UT Southwestern Tests New Technique to Preserve Potency in Radiation Therapy Patients

UT Southwestern Tests New Technique to Preserve Potency in Radiation Therapy Patients
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UT Southwestern is conducting a multicenter clinical trial to test a new technique designed to spare nerves and arteries involved in sexual function to preserve potency in men receiving radiation therapy for prostate cancer.

The question “Will treatment make me impotent?” is on the minds of many patients undergoing treatment for prostate cancer. Erectile dysfunction caused by trauma to the nerves and blood vessels involved in sexual function affects about half of men receiving radiation therapy to treat prostate cancer.

“Nowadays, mortality after treatment for localized prostate cancer is as low as 1 percent at 10 years,” Neil Desai, assistant professor of radiation oncology and principal investigator of the POTEN-C trial, said in a press release.

“By contrast, as many as half of all patients being treated for prostate cancer will experience some decline in sexual function. It is appropriate, therefore, that our focus has shifted to this aspect of quality of life,” he added.

The POTEN-C trial (NCT03525262) is currently testing a new technique to limit the amount of radiation applied to the side of the prostate that shows no signs of cancer to spare nerves and blood vessels in that region.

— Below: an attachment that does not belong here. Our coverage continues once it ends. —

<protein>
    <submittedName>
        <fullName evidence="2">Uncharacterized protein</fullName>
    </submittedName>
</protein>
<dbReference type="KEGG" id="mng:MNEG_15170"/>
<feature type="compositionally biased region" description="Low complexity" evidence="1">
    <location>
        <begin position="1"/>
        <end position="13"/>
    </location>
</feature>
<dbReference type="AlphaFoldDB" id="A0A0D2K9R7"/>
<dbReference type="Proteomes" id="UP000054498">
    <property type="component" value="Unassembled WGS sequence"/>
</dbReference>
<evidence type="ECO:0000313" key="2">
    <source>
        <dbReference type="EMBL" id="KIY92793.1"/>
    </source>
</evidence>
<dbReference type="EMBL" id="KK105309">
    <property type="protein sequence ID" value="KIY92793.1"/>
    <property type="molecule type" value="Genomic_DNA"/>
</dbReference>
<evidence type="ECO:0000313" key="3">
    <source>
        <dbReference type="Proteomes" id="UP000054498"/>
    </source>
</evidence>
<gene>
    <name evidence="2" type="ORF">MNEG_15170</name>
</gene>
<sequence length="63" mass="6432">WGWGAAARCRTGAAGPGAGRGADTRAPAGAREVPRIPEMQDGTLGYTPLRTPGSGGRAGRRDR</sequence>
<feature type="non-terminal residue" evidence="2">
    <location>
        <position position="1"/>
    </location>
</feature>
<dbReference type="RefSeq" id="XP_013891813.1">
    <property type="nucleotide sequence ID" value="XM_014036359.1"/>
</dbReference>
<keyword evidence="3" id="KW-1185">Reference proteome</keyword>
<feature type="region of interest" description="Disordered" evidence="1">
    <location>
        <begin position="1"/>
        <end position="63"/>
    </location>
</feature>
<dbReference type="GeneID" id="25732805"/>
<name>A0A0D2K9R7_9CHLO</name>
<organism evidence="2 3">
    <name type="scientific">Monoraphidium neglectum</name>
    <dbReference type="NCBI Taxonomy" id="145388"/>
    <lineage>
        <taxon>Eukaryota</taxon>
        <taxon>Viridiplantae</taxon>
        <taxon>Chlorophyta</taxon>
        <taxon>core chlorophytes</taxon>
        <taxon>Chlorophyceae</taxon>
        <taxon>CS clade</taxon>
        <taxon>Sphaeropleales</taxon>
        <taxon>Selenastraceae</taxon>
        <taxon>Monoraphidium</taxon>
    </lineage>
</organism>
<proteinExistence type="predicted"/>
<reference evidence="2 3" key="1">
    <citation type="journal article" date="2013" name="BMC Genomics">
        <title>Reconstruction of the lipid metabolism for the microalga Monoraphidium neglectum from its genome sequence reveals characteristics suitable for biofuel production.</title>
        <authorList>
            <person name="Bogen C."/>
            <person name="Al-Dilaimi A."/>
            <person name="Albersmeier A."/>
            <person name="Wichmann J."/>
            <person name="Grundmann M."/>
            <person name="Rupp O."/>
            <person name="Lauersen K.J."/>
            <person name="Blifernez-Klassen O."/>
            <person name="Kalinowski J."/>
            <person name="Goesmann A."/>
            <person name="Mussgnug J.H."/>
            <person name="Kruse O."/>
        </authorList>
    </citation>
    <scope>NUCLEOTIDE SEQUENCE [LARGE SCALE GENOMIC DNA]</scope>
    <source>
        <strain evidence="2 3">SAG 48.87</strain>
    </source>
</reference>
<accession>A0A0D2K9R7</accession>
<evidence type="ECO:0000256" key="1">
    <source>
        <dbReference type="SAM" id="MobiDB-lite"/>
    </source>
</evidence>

To achieve this, patients will first receive stereotactic ablative radiotherapy (SAbR) – a highly precise form of radiation therapy – and then a biodegradable spacer gel called SpaceOAR, which will be implanted between the rectum and the prostate to reduce radiation damage to healthy tissues.

The Phase 2 trial will enroll a total of 120 men from up to nine medical center sites. Participants will be randomly divided into two groups either receiving standard SAbR or the new radiation technique with reduced dosage on one side of the prostate. UT Southwestern is planning to follow all patients involved in the trial for at least two years.

The trial’s main goal is to determine if the new approach improves urinary, sexual, and hormonal function, as well as bowel habits. Secondary measures include toxicities to the urinary, genital, and gastrointestinal organs, and treatment efficacy.

Physicians believe the POTEN-C trial has the potential to significantly improve the quality of life of patients with prostate cancer.

“We’re using advances in MRI imaging to locate the disease, the SAbR technique’s precision, and now the SpaceOAR gel to plan a new approach to reducing sexual dysfunction. We are excited to be able to combine the results from the last 10 years of research to improve the outlook for our patients who require prostate cancer treatment,” Desai said.

“Basically, we’re trying to give men more choices, trying to preserve their potency up front. If this ends up being a positive trial, it’s a pretty big deal for our field,” he added.

Joana holds a BSc in Biology, a MSc in Evolutionary and Developmental Biology and a PhD in Biomedical Sciences from Universidade de Lisboa, Portugal. Her work has been focused on the impact of non-canonical Wnt signaling in the collective behavior of endothelial cells — cells that made up the lining of blood vessels — found in the umbilical cord of newborns.
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Joana holds a BSc in Biology, a MSc in Evolutionary and Developmental Biology and a PhD in Biomedical Sciences from Universidade de Lisboa, Portugal. Her work has been focused on the impact of non-canonical Wnt signaling in the collective behavior of endothelial cells — cells that made up the lining of blood vessels — found in the umbilical cord of newborns.
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